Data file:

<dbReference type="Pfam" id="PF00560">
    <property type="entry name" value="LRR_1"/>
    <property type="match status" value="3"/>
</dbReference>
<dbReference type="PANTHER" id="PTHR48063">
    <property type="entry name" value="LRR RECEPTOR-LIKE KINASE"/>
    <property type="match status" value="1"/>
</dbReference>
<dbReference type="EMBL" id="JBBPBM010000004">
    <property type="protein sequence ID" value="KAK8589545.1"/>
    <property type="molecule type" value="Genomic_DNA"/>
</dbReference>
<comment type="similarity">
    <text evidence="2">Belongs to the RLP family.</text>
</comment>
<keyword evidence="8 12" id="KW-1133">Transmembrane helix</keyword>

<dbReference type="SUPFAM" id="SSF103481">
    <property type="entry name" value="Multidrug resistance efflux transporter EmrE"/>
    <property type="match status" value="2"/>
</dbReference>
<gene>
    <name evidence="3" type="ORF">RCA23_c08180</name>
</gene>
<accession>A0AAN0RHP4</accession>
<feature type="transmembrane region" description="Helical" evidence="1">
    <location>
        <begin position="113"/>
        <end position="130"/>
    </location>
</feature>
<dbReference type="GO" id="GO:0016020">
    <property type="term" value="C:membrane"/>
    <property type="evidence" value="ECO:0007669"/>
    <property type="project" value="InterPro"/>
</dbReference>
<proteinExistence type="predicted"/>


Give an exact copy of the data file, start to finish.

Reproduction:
<dbReference type="Pfam" id="PF00560">
    <property type="entry name" value="LRR_1"/>
    <property type="match status" value="3"/>
</dbReference>
<dbReference type="PANTHER" id="PTHR48063">
    <property type="entry name" value="LRR RECEPTOR-LIKE KINASE"/>
    <property type="match status" value="1"/>
</dbReference>
<dbReference type="EMBL" id="JBBPBM010000004">
    <property type="protein sequence ID" value="KAK8589545.1"/>
    <property type="molecule type" value="Genomic_DNA"/>
</dbReference>
<comment type="similarity">
    <text evidence="2">Belongs to the RLP family.</text>
</comment>
<keyword evidence="8 12" id="KW-1133">Transmembrane helix</keyword>

<dbReference type="SUPFAM" id="SSF103481">
    <property type="entry name" value="Multidrug resistance efflux transporter EmrE"/>
    <property type="match status" value="2"/>
</dbReference>
<gene>
    <name evidence="3" type="ORF">RCA23_c08180</name>
</gene>
<accession>A0AAN0RHP4</accession>
<feature type="transmembrane region" description="Helical" evidence="1">
    <location>
        <begin position="113"/>
        <end position="130"/>
    </location>
</feature>
<dbReference type="GO" id="GO:0016020">
    <property type="term" value="C:membrane"/>
    <property type="evidence" value="ECO:0007669"/>
    <property type="project" value="InterPro"/>
</dbReference>
<proteinExistence type="predicted"/>